Removing Friable Asbestos From Your Home

Until usage was curbed in the 1980's, Australia had one of the highest rates of asbestos usage per person in the world. In 2003 a total ban was placed on asbestos in Australia, making it illegal to mine, manufacture, export or import the deadly substance. 

Asbestos labourer removing panel of friable asbestos.

However, this ban couldn't account for all the asbestos already in the housing supply and previously we have talked extensively about the amount and dangers of this legacy asbestos hiding in Australia's homes. 

This asbestos is usually found in two forms: Friable and non-friable. 

The good news is that if you live in Sydney your house is likely to contain non-friable asbestos, which is the least dangerous of the two as the asbestos fibres are contained in a bonding agent, like cement. Although friable asbestos has been found in some Sydney homes, it saw more widespread use in colder parts of the country like Canberra

Although certainly less hazardous, non-friable asbestos should still be treated with caution as any damage can break the seal and release dangerous asbestos fibres into the air.

In NSW it is legal for home owners to remove up to 10m2 of friable asbestos themselves; however, this is not recommended and is even illegal in other states, like Victoria. 

Asbestos labourer spraying friable asbestos with water

Friable asbestos removal is always a task best undertaken by licensed professionals as it is a tedious and delicate process. During removal each panel of friable asbestos must be removed individually and intact while being sprayed with water to ensure no asbestos minerals become airborne.

Once the asbestos containing material has been removed it must be wrapped in plastic ad placed in a skip for proper disposal. 

Overall, removing friable asbestos is safe and can even be relatively low risk if undertaken properly. However, given the margin for error, it can also be very unsafe if undertaken without thought, planning and the proper safety considerations. 

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Hiding In The Roof: Sydney Man Buys Home Riddled With Loose Fill Asbestos

It’s a home buyer's worst nightmare: you purchase a seemingly normal family home only to find out it is riddled with hazardous loose fill asbestos. This might sound like an unlikely scenario, but across Australia an increasing number of recent homebuyers are finding asbestos in their newly purchased home. As a result, forensic house demolitions are on the rise across the country.

One such unlucky homebuyer is Stuart Reese, who purchased his home at auction just over a year ago. 

Everything seemed fine until Stuart decided to renovate and came across dirty old insulation falling from the ceiling. At first he didn’t think much of it, after all dirt and dust are just part of renovating, but a couple of weeks later he realised what he had come across was actually loose fill asbestos.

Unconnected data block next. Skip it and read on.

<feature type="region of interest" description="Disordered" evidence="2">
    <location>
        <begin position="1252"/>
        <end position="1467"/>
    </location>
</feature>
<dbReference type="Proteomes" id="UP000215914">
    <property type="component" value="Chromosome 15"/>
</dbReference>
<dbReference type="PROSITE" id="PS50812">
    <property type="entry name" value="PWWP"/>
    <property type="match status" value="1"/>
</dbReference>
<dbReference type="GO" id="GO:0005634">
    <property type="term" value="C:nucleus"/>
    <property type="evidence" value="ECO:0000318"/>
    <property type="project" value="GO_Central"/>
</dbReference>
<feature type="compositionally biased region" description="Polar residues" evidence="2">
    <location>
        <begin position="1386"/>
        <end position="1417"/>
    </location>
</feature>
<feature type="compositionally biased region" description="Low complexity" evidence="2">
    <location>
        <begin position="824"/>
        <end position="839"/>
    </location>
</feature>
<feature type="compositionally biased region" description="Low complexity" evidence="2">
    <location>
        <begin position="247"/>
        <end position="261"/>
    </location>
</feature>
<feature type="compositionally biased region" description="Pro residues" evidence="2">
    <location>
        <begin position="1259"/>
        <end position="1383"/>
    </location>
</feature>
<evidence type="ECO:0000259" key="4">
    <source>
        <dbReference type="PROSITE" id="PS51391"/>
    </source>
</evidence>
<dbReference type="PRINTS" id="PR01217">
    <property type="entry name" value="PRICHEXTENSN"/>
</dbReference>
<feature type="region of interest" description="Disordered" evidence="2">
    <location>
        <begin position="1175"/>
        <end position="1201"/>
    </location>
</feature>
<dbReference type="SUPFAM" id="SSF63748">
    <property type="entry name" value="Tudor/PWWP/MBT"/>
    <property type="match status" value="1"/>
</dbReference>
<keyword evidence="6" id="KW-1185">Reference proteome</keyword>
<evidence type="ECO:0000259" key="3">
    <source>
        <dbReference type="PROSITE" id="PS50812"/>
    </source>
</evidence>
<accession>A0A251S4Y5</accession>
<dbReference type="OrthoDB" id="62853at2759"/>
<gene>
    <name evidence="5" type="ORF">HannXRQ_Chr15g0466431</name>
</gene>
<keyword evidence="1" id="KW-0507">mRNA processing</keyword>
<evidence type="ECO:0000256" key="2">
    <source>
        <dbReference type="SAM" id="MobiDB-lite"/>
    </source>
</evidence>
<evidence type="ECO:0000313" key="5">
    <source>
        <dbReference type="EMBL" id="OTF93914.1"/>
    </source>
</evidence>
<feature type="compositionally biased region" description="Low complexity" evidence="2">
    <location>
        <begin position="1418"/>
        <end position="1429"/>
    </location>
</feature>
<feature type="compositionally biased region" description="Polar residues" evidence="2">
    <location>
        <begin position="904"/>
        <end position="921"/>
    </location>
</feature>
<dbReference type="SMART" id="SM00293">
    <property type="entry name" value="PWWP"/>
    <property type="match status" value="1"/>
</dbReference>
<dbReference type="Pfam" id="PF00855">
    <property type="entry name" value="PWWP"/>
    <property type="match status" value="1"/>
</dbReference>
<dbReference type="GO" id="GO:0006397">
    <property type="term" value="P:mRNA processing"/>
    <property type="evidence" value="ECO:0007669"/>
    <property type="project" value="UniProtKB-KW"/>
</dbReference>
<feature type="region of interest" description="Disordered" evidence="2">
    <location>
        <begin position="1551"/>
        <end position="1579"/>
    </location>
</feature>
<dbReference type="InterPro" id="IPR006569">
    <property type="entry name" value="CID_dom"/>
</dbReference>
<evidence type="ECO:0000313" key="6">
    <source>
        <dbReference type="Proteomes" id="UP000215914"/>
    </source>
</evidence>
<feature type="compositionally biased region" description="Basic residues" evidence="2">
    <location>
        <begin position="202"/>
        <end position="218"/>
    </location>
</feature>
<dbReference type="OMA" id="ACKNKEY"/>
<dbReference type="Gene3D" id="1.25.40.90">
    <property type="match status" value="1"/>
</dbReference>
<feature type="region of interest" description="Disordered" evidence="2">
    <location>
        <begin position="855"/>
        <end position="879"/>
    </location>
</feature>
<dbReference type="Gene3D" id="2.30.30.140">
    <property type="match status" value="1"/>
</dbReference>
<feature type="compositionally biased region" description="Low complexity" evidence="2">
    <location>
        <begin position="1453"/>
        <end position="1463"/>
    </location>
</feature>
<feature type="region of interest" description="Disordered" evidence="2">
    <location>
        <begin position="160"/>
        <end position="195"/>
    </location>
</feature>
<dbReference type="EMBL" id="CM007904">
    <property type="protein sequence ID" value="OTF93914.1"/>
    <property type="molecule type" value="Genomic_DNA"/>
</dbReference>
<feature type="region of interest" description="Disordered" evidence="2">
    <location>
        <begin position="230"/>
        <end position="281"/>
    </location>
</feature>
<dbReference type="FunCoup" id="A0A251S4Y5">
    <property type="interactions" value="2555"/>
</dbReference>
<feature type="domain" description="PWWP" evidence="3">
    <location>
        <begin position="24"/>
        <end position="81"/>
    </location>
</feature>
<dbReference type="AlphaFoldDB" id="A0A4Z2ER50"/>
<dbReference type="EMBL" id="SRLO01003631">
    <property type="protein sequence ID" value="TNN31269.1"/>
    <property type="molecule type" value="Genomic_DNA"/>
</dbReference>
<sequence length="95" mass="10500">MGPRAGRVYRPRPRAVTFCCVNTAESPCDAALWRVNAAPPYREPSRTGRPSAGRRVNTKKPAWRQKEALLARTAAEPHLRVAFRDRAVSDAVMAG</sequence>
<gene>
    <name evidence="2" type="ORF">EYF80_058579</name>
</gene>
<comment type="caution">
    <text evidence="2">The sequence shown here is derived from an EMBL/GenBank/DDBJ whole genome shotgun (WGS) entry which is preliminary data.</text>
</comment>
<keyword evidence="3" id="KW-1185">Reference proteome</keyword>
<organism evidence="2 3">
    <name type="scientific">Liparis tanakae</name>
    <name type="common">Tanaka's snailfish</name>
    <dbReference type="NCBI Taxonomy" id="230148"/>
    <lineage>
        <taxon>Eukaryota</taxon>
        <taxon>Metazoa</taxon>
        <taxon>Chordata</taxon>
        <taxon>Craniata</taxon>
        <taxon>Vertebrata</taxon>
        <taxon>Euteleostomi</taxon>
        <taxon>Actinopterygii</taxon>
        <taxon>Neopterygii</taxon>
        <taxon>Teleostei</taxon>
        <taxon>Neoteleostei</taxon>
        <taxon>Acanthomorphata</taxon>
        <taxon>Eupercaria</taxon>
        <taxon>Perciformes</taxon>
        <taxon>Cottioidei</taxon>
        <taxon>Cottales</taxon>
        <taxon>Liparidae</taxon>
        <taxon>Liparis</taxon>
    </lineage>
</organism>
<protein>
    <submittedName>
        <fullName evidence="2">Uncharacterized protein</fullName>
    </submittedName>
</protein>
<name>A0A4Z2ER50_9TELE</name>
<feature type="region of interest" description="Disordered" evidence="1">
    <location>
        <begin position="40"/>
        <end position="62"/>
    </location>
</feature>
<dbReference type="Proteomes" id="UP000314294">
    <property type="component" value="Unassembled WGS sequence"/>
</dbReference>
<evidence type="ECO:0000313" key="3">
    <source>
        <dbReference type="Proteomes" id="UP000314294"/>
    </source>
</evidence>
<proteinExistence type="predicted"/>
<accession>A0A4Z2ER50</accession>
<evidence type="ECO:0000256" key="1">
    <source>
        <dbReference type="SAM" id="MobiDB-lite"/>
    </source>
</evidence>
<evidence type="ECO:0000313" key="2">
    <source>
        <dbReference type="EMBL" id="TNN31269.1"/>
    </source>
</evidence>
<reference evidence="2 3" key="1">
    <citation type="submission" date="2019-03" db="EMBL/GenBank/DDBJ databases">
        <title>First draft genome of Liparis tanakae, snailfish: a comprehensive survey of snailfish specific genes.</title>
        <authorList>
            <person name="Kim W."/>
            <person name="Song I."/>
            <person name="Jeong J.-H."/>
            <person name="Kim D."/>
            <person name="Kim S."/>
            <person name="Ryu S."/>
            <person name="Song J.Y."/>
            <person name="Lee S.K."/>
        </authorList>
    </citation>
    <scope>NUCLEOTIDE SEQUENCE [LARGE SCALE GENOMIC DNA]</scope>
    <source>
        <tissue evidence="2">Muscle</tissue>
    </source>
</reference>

Stuart Reese got more when he bargained for when he bought a house riddled with loose fill asbestos.

Stuart Reese got more when he bargained for when he bought a house riddled with loose fill asbestos.

Also known as ‘friable asbestos’ or ‘Mr Fluffy’, loose fill asbestos is the most dangerous and hazardous asbestos building material. Unlike other more contained asbestos products, such as fibre board cement, loose fill asbestos is easily airborne and therefore easily inhaled. Found in ceilings and roof cavities, loose fibres from friable asbestos can move to other parts of the home, especially if the friable asbestos is older and has begun to crumble.

It's called 'loose' fill asbesbtos for a reason!

It's called 'loose' fill asbesbtos for a reason!

Loose fill asbestos is fairly uncommon, mainly seeing use in colder parts of the country, such as the outer suburbs of Canberra. But, as Stuart’s case proves, the hazardous insulation product can still be found in Sydney homes built in the 1960’s and 70’s.

If you do find loose fill asbestos in your home unfortunately the only viable option is to remove the asbestos then demolish the property. Simply removing the offending asbestos is not enough as contaminants can linger, so to ensure a safe environment the home must be carefully stripped of asbestos, demolished and then the soil must be tested for asbestos. 

It might start in the roof, but loose fill asbestos fibres can easily migrate to other parts of the home. 

It might start in the roof, but loose fill asbestos fibres can easily migrate to other parts of the home. 

For Stuart, the process of ensuring his property is asbestos free has only just begun. Although he was able to demolish the asbestos ridden property, he must continue to get the property tested every ten years to ensure no asbestos degradation or contamination has occured. 

As always, it is important that any asbestos products are removed by licensed professionals and disposed of in a legal and safe manner. 

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